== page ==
New C/AS2 vs C/AS1 SH scope definition

We are currently drafting a fire report for a 3 level building, 2 level major dwelling above a single level minor dwelling (both with independent escape routes) and noted a change to the SH scope wording in the new C/AS2 which seems to clash with the still current C/AS1. The new C/AS2 has added wording “…no more than two levels …” in table 1.1, whereas C/AS1 just limits you to no more than one unit above another. Fig 1.1. in C/AS1 IMPLIES that you can’t have more than two levels?

Perhaps something else that MBIE needs to clarify in the next amendments? In the meantime we’re left wondering whether this house is risk group SH or SM (with the added requirement of a type 5 since the travel distances off the intermediate floor are greater than 20m when applying the 1.5 multiplier!).

If we elect to show compliance with C/AS1 someone could point out that MBIE guidance states it is clearly risk group SM so I guess we’re stuck with SM for now.

I would have thought when using C/AS1, you should use the scope definition within that document (C/AS1) as it should still stand until amended or withdrawn.

For more clarification on floors vs units, the old commentary to C/AS1 - C/AS7 states in part:

"Risk group SH Risk group SH applies to detached houses and to buildings containing
a number of separate residential units, provided there is no more than one unit above another.
Therefore, the Acceptable Solution covers the fire safety requirements for a row of townhouses
and maisonettes as well as two-storey apartment blocks.
While each household unit may have more than one floor, it must still have its own independent
escape route. If the building provides a shared escape route, then C/AS2 will apply."

As such, I would suggest this falls squarely within SH, but perhaps a discussion with Council to get their buy in to the logic.

Hi Rob
C/AS2/4.13.8 removes all the ‘intermediate floor’ requirements therefore although Table 1.1 refers to two units above each other 4.13.8 permits intermediate floors within each unit. You could likely have two 3-level units above each other provided the escape length works out.
In fact Table 1.1 even defines what it means by virtue of the bracketed clause meaning that a level is actually a household unit within which there may also be 1 or 2 intermediate floors.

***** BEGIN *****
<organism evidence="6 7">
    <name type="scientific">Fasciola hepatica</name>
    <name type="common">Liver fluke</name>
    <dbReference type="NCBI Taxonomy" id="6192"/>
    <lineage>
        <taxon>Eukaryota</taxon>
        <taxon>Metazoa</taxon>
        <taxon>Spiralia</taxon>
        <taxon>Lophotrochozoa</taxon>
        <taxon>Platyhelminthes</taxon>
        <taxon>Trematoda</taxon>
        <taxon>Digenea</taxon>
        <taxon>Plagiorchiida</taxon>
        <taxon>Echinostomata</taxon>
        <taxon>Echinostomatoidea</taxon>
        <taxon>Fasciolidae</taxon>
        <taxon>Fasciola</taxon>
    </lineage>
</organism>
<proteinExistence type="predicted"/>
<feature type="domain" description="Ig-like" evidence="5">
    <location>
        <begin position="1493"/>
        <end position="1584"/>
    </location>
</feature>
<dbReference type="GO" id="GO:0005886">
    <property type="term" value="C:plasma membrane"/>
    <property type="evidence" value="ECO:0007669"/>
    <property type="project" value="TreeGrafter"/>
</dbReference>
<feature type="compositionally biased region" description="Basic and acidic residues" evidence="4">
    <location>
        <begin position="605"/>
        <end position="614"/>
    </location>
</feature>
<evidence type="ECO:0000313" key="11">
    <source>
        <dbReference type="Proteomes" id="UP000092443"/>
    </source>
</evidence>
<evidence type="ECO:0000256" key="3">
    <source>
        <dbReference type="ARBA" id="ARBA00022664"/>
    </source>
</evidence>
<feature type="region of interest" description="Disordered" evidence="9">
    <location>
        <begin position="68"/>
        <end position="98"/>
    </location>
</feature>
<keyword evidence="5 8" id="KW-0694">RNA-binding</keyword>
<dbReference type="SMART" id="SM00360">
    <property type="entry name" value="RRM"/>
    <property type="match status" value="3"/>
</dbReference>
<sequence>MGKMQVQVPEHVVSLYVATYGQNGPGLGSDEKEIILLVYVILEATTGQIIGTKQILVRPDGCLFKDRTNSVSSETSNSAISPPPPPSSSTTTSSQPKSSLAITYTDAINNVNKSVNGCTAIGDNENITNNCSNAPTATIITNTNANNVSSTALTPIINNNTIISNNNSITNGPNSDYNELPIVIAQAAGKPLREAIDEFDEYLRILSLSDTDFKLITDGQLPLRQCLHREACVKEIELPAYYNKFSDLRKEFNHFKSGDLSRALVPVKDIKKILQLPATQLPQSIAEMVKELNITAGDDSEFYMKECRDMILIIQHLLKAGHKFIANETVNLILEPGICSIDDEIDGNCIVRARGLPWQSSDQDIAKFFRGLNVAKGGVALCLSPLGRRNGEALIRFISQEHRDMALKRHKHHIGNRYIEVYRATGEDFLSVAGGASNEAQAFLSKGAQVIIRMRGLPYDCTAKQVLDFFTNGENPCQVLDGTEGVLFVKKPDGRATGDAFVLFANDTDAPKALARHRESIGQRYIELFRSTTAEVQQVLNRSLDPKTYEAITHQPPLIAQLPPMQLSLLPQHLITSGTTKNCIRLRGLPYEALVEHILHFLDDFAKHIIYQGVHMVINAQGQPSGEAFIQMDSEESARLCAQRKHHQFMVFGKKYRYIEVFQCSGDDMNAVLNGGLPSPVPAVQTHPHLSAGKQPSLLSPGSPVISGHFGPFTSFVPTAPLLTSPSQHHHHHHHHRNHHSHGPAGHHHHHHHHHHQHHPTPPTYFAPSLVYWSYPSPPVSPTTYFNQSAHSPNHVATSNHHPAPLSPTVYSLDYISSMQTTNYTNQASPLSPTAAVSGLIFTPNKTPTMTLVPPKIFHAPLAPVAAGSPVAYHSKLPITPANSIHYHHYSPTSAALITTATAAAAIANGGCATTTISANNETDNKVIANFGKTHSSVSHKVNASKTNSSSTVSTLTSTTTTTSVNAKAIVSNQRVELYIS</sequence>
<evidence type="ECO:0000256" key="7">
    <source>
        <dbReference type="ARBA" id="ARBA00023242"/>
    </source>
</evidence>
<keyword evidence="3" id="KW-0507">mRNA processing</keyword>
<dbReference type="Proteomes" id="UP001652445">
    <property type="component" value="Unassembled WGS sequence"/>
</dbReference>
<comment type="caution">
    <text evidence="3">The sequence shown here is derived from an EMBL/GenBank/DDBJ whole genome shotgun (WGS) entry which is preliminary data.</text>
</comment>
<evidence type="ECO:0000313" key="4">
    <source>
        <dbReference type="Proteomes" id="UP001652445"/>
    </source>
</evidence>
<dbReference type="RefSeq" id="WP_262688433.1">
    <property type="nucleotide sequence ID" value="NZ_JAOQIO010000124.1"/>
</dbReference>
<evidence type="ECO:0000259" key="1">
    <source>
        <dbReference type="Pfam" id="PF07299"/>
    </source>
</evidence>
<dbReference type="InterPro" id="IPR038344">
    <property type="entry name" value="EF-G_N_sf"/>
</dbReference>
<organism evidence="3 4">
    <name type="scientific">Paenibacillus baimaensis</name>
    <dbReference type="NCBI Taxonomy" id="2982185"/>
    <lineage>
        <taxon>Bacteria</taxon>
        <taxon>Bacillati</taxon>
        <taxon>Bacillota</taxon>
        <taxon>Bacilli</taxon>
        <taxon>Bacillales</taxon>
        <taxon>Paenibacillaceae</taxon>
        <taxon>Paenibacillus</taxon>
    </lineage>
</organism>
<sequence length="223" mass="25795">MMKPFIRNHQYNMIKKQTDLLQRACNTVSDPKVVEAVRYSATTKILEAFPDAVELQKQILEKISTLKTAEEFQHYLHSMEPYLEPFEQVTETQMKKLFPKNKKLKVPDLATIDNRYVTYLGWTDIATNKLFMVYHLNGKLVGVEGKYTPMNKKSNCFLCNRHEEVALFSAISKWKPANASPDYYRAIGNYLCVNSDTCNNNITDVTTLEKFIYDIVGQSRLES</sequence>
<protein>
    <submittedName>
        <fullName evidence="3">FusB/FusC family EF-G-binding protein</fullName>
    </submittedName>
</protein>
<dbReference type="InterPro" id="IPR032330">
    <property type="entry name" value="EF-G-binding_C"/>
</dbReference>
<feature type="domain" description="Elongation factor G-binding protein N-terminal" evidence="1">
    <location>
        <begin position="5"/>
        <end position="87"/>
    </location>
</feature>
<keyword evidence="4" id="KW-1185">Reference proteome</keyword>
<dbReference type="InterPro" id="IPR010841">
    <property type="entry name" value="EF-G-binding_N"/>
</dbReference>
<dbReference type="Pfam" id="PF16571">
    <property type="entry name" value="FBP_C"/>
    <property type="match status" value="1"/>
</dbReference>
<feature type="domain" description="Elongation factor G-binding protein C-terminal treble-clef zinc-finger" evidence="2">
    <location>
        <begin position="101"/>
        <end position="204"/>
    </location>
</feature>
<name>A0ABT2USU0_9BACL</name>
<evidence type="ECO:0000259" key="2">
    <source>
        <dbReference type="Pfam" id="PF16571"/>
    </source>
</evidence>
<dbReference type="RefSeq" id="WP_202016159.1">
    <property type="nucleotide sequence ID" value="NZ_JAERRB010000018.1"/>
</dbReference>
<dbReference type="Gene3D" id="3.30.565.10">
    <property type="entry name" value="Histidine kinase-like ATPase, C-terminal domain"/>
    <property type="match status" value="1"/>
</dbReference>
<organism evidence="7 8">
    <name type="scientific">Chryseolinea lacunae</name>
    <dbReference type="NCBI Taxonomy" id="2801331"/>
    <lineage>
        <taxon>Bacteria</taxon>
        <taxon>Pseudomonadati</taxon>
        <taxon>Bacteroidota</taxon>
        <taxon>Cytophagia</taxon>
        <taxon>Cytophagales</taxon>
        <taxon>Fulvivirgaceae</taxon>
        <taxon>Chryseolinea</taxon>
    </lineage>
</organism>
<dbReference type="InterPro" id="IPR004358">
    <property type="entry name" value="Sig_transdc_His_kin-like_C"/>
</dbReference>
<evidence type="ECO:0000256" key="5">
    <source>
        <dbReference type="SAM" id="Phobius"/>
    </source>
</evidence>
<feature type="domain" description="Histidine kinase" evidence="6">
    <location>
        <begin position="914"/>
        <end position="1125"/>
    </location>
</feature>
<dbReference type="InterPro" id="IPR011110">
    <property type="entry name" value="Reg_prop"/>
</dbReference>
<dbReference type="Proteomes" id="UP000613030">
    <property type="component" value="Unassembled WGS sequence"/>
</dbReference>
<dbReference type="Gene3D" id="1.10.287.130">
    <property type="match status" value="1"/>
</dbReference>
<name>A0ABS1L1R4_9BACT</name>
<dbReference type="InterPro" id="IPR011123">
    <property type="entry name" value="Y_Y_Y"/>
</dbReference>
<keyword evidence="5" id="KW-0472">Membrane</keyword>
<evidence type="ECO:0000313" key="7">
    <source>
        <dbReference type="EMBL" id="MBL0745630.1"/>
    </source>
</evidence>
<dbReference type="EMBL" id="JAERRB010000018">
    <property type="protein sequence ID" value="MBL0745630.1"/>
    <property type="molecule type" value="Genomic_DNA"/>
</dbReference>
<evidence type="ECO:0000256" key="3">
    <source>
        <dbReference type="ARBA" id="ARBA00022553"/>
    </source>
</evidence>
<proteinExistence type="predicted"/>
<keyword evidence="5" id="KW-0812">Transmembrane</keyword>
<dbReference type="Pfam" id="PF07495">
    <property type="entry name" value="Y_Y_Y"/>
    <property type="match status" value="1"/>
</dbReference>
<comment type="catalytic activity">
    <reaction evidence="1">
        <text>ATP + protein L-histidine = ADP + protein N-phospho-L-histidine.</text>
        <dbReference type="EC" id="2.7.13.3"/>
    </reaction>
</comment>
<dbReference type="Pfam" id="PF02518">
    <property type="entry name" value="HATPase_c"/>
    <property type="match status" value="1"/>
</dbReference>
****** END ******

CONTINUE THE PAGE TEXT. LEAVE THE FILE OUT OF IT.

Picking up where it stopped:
Thanks Luke, I agree, definitely worth a chat with Council. The excerpt from the old commentary is very helpful, confirms my understanding of how many levels you were permitted under C/AS1.

Hi Rob,

Please find attached Auckland Council Advice Memo - it makes for some interesting reading however I do not agree.

Paragraph 1.1.1 (b) of C/AS1 states that multi-unit dwellings are permitted with no more than one unit above another and where each unit has an escape route independent of all other units .

In household units it is permissible to have an upper level (bedrooms etc…)

Therefore in my opinion, a single multi-unit dwelling can have two levels and another multi-unit dwelling above can also have two levels as long as each multi-unit has independent means of escape.

Your thoughts?

Only C/AS2 has specific text in para 4.6.11 allowing an individual household unit to have upper floors. There is no corresponding paragraph in C/AS1 allowing household units to have upper floors, but is commonly thought to. But if C/AS1 was only for household units with a single floor level then all multi-storey single household unit detached dwellings in NZ would be Risk Group SM and not Risk Group SH.

What could be a catch is the independence of escape routes. An escape route terminates at a Final Exit. A Final Exit is the point that gives direct access to a Safe Place. A Safe Place is an open space where people may safely disperse after escape the affects of fire. Therefore; if external escape routes from separate household units need to converge before reaching a Safe Place (like down a narrow walkway or driveway), then the escape routes wont meet the definition of Risk Group SH, even though the building will in all other respects.

Also note that there is a limit of application on fire fighter access to multi-unit dwellings. NZBC C5.3 to C5.8 is limited from applying to detached dwellings and WITHIN household units of multi-unit dwellings. So, although C/AS1 and C/AS2 require a 75m fire hose run from the hardstanding location, the Building Code doesnt have any such performance criteria for fire hose coverage for Dwellings and within household units of Multi-Unit Dwellings.

Even better, since a Final Exit is not located immediately outside a building, the external escape route between the building and the Safe Place would meet the definition of an Exitway as it is protected by distance or fire rated construction. NZBC F6 and F6/AS1 require Exitways to be provided with emergency lighting. There is a limit of application in NZBC F6.3.1 that exempts F6 from applying WITHIN household units of Mult-Unit Dwellings, but there is no such exemption outside of household units of Multi-Unit Dwellings. Therefore; this would imply all external escape routes from Multi-Unit dwellings require emergency lighting from unit doors, over footpaths, carparks and driveways until they reach a Safe Place.

The best snag is the measurement of escape route lengths on upper floors in Risk Group SM compared to Risk Group SH. There is no exemption from the upper floors in household units in Risk Group SM from being treated as intermediate floors, therefore the escape route length on upper floors within the same firecell in Risk Group SM is factored by 1.5. This makes achieving a complying escape route length in Risk Group SM very difficult without a NZS4512 or NZS4514 smoke detecting fire alarm or NZS4515 sprinkler system. Risk Group SH is of course silent on how to measure escape route lengths on upper floors, as Risk Group SH is silent about even having upper floors.